NASA’s Curiosity rover recently captured this image of a dust devil on Mars. Swirling columns of wind and dust like this are common on the Martian surface. While this one is estimated to be at least 50 meters (164 feet) tall, Martian dust devils as tall as 8 kilometers (5 miles) have been observed in the past. Image credit: NASA/JPL-Caltech/SSI
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Astronomers have for the first time used artificial intelligence to discover 50 new exoplanets—worlds that orbit other stars. The data came from NASA’s now-retired Kepler space telescope, which watched stars for small light dips to indicate planets were possibly transiting in front of those stars. Missions like Kepler produce false positives that must be sorted out manually by astronomers; AI could help speed up the process. Pictured: An artist’s impression of an exoplanet and its host star. Image credit: David A. Aguilar (CfA).
Final construction of NASA’s Lucy spacecraft has started at Lockheed Martin in Colorado, with NASA reporting the mission is officially in Phase D—the last stage before launch. Lucy is scheduled to lift off in October 2021 on a mission to visit 8 asteroids, 7 of which share an orbit with Jupiter.
The temperature probe known as the mole aboard NASA’s Mars InSight lander has worked its way further underground. The mole is underground for the first time since InSight landed on Mars in November 2018, thanks to efforts by NASA and German Aerospace Center engineers. InSight is currently using its robotic scoop to press down on the soil above the mole as it digs.
Want to be a flight director in NASA’s mission control in Houston? The agency is currently accepting applications through 10 September. Candidates must be U.S. citizens with a bachelor’s degree in engineering, science, or math, and have “time-critical decision-making experience in high-stress, high-risk environments.”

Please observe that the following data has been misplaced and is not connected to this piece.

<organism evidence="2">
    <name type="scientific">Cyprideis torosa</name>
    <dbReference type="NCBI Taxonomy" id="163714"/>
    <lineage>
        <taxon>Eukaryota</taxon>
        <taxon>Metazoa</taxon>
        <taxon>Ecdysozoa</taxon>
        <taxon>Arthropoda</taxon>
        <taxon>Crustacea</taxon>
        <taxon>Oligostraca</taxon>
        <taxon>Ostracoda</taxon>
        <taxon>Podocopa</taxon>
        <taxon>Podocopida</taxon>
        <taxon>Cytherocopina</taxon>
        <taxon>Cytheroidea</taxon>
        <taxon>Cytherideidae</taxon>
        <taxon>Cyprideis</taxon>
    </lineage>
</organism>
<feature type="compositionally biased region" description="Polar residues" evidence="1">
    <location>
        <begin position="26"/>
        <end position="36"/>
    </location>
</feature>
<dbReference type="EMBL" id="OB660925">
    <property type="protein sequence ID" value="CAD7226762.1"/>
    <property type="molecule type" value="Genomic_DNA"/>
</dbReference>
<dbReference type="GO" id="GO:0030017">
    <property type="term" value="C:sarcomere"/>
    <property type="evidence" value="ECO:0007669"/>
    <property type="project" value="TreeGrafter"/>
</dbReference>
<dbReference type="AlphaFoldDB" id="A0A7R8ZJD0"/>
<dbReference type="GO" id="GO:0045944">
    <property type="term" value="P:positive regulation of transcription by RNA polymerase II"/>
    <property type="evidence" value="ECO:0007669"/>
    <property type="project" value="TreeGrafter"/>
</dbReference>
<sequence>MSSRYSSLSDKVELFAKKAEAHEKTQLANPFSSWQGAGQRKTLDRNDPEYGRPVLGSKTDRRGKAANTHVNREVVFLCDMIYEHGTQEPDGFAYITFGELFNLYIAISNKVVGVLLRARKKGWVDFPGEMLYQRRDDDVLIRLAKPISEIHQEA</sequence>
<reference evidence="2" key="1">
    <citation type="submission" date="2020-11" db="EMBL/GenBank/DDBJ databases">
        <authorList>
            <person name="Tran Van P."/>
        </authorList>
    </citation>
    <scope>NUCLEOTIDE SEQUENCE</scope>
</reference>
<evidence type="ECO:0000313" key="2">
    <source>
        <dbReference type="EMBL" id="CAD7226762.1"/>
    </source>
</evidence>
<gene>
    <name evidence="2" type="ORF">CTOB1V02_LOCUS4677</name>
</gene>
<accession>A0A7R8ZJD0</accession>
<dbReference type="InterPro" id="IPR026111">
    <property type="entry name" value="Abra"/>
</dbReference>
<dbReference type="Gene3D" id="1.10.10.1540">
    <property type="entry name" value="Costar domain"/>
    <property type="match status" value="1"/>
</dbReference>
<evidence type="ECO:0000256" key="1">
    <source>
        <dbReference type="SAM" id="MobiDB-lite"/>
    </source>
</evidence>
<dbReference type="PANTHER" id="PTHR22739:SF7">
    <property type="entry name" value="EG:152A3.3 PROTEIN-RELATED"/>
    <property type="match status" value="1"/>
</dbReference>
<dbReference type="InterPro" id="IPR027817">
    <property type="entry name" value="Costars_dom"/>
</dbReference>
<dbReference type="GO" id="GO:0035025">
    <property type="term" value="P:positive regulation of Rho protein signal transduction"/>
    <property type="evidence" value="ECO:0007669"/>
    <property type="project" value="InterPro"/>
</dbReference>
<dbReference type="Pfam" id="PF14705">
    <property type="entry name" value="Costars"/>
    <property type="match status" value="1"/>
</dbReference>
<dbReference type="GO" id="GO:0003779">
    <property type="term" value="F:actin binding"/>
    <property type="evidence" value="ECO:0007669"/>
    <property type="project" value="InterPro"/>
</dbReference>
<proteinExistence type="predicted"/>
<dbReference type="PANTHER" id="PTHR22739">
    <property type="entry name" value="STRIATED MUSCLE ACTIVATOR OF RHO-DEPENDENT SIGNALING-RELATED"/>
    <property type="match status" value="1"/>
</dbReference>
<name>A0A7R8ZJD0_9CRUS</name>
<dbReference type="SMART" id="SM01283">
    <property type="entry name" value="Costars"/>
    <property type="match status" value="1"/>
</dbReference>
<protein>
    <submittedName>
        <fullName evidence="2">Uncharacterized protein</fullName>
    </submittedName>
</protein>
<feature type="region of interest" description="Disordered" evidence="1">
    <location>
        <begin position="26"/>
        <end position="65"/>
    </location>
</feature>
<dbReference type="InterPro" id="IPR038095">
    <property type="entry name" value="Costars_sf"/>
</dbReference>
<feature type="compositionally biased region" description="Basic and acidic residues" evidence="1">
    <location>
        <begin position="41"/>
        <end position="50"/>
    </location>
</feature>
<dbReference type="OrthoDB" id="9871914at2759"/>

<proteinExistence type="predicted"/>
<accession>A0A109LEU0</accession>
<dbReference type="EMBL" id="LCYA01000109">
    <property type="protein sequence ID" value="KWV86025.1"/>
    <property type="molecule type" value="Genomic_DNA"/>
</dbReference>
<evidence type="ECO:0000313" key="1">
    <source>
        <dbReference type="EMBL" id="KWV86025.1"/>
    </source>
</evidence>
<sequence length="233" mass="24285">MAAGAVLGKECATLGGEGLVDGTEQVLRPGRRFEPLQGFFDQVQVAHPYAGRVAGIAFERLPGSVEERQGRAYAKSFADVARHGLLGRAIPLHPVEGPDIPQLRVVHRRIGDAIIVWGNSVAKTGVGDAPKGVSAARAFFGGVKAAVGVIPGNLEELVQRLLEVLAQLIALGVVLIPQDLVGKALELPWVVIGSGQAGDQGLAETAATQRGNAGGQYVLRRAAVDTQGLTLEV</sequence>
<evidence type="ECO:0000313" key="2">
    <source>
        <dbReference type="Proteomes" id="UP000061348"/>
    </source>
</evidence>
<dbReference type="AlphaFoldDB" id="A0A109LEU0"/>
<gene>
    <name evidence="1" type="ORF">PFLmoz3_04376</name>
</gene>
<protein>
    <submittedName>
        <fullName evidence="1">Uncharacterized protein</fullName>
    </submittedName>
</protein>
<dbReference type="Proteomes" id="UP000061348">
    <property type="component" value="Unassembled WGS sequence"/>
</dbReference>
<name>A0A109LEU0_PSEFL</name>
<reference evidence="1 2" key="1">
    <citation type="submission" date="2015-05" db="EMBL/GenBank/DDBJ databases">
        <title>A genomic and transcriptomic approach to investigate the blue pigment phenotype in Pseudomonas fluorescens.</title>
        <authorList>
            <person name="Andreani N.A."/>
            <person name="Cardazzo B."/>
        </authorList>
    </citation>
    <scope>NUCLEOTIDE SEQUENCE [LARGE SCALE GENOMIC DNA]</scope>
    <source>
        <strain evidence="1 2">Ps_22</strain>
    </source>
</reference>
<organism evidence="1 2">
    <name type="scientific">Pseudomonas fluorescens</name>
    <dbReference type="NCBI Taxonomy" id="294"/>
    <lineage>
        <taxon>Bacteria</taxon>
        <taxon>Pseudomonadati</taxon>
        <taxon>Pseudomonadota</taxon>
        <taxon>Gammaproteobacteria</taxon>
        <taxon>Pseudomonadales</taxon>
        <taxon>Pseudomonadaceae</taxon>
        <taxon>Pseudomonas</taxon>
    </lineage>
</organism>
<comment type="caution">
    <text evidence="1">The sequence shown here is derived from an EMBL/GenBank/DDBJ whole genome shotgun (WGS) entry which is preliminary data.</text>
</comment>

Northrop Grumman successfully test-fired a rocket booster for NASA’s Space Launch System, the giant vehicle that will blast humans to the Moon under the agency’s Artemis program. Booster tests for the first 3 Artemis flights have already happened; this one evaluated possible upgrades for later missions.
From The Planetary Society
The possibility that an asteroid may someday impact the Earth is very real, and the international effort to prevent it requires work by space agencies, citizen scientists, and the public. The Planetary Society is working with our members around the world to spread awareness of the asteroid threat, find the near-Earth objects out there, and prepare the defenses that may someday save us all. You can help. Become a Planetary Defender today.
Pictured: Barringer Crater formed about 50,000 years ago when a 50-meter asteroid crashed into the Arizona desert. Image credit: EduPic.
Although the great leaps of space exploration tend to take place out there in the cosmos, much of the drama of space history took place here on Earth. Next week, join Planetary Society co-founder Lou Friedman for a voyage through his storied career in space exploration as he shares his newest book, Planetary Adventures: From Moscow to Mars. This live event will take place on Saturday, September 12 at 4:00 p.m. PDT / 7:00 p.m. EDT, and we’ll be taking your audience questions throughout. This event is free, but you’ll need to register as space is limited.
Is there life on Mars? This question has intrigued humans for generations. In this week’s Planetary Radio, planetary scientist Sarah Stewart Johnson will discuss her new book The Sirens of Mars, which takes you through the saga of the search for life on the Red Planet.
Both evening and pre-dawn are great for planet-spotting this week. Jupiter, Saturn, and Mars all shine in the early evening, rising in the southeast. In the pre-dawn, you can’t miss bright Venus in the east.
Wow of the Week
This recent close-up image of a sunspot reminds us that the Sun isn’t just the uniform orb we see in the sky. Europe’s GREGOR telescope took this image after going through a significant redesign over the past two years. It is now delivering some of the sharpest images of the Sun ever captured.
Do you have a suggestion for the Wow of the Week? We’re looking for space-related art, music, gadgets, quotes, fashion, burning questions, brief sci-fi passages, or anything else that will make our readers go “Wow!” Send us your idea by replying to any Downlink email or writing to [email protected], and please let us know if you’re a Planetary Society member.